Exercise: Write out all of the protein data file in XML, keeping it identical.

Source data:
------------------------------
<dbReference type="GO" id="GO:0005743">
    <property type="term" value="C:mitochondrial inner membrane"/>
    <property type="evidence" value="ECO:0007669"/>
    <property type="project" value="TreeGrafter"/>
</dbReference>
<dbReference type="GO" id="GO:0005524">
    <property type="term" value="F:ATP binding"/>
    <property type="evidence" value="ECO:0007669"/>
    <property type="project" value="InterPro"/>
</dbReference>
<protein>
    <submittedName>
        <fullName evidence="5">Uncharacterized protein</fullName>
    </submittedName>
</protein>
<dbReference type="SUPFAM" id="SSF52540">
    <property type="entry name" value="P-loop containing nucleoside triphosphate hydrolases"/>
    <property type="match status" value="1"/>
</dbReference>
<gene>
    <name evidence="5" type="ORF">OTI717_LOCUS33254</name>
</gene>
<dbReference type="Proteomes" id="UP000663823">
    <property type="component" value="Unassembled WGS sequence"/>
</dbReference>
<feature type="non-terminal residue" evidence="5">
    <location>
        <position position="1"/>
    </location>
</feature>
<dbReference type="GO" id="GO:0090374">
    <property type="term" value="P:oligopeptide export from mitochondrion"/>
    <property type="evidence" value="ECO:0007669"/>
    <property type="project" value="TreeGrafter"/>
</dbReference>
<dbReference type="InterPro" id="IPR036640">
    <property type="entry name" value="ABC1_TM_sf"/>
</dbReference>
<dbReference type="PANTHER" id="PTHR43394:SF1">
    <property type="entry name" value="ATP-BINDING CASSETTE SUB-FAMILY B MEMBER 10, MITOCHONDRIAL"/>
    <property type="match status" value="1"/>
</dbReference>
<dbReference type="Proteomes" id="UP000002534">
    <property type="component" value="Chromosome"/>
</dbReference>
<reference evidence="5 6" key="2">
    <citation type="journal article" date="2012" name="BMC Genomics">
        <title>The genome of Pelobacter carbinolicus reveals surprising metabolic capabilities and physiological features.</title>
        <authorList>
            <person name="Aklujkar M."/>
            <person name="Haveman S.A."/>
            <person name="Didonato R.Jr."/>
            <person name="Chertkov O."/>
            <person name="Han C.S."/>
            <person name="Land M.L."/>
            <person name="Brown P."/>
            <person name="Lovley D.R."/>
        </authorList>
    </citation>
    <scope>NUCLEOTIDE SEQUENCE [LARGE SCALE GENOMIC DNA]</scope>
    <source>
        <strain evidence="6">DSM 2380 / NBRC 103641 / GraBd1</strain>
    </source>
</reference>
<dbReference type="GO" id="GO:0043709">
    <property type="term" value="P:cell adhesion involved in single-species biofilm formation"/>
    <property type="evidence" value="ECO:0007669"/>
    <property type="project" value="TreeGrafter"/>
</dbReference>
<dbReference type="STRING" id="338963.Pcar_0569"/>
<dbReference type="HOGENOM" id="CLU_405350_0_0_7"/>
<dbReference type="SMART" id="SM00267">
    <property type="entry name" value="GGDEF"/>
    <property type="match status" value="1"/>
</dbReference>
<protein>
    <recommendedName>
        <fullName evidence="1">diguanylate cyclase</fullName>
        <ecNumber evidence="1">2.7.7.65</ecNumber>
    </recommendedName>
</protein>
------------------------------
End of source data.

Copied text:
<dbReference type="GO" id="GO:0005743">
    <property type="term" value="C:mitochondrial inner membrane"/>
    <property type="evidence" value="ECO:0007669"/>
    <property type="project" value="TreeGrafter"/>
</dbReference>
<dbReference type="GO" id="GO:0005524">
    <property type="term" value="F:ATP binding"/>
    <property type="evidence" value="ECO:0007669"/>
    <property type="project" value="InterPro"/>
</dbReference>
<protein>
    <submittedName>
        <fullName evidence="5">Uncharacterized protein</fullName>
    </submittedName>
</protein>
<dbReference type="SUPFAM" id="SSF52540">
    <property type="entry name" value="P-loop containing nucleoside triphosphate hydrolases"/>
    <property type="match status" value="1"/>
</dbReference>
<gene>
    <name evidence="5" type="ORF">OTI717_LOCUS33254</name>
</gene>
<dbReference type="Proteomes" id="UP000663823">
    <property type="component" value="Unassembled WGS sequence"/>
</dbReference>
<feature type="non-terminal residue" evidence="5">
    <location>
        <position position="1"/>
    </location>
</feature>
<dbReference type="GO" id="GO:0090374">
    <property type="term" value="P:oligopeptide export from mitochondrion"/>
    <property type="evidence" value="ECO:0007669"/>
    <property type="project" value="TreeGrafter"/>
</dbReference>
<dbReference type="InterPro" id="IPR036640">
    <property type="entry name" value="ABC1_TM_sf"/>
</dbReference>
<dbReference type="PANTHER" id="PTHR43394:SF1">
    <property type="entry name" value="ATP-BINDING CASSETTE SUB-FAMILY B MEMBER 10, MITOCHONDRIAL"/>
    <property type="match status" value="1"/>
</dbReference>
<dbReference type="Proteomes" id="UP000002534">
    <property type="component" value="Chromosome"/>
</dbReference>
<reference evidence="5 6" key="2">
    <citation type="journal article" date="2012" name="BMC Genomics">
        <title>The genome of Pelobacter carbinolicus reveals surprising metabolic capabilities and physiological features.</title>
        <authorList>
            <person name="Aklujkar M."/>
            <person name="Haveman S.A."/>
            <person name="Didonato R.Jr."/>
            <person name="Chertkov O."/>
            <person name="Han C.S."/>
            <person name="Land M.L."/>
            <person name="Brown P."/>
            <person name="Lovley D.R."/>
        </authorList>
    </citation>
    <scope>NUCLEOTIDE SEQUENCE [LARGE SCALE GENOMIC DNA]</scope>
    <source>
        <strain evidence="6">DSM 2380 / NBRC 103641 / GraBd1</strain>
    </source>
</reference>
<dbReference type="GO" id="GO:0043709">
    <property type="term" value="P:cell adhesion involved in single-species biofilm formation"/>
    <property type="evidence" value="ECO:0007669"/>
    <property type="project" value="TreeGrafter"/>
</dbReference>
<dbReference type="STRING" id="338963.Pcar_0569"/>
<dbReference type="HOGENOM" id="CLU_405350_0_0_7"/>
<dbReference type="SMART" id="SM00267">
    <property type="entry name" value="GGDEF"/>
    <property type="match status" value="1"/>
</dbReference>
<protein>
    <recommendedName>
        <fullName evidence="1">diguanylate cyclase</fullName>
        <ecNumber evidence="1">2.7.7.65</ecNumber>
    </recommendedName>
</protein>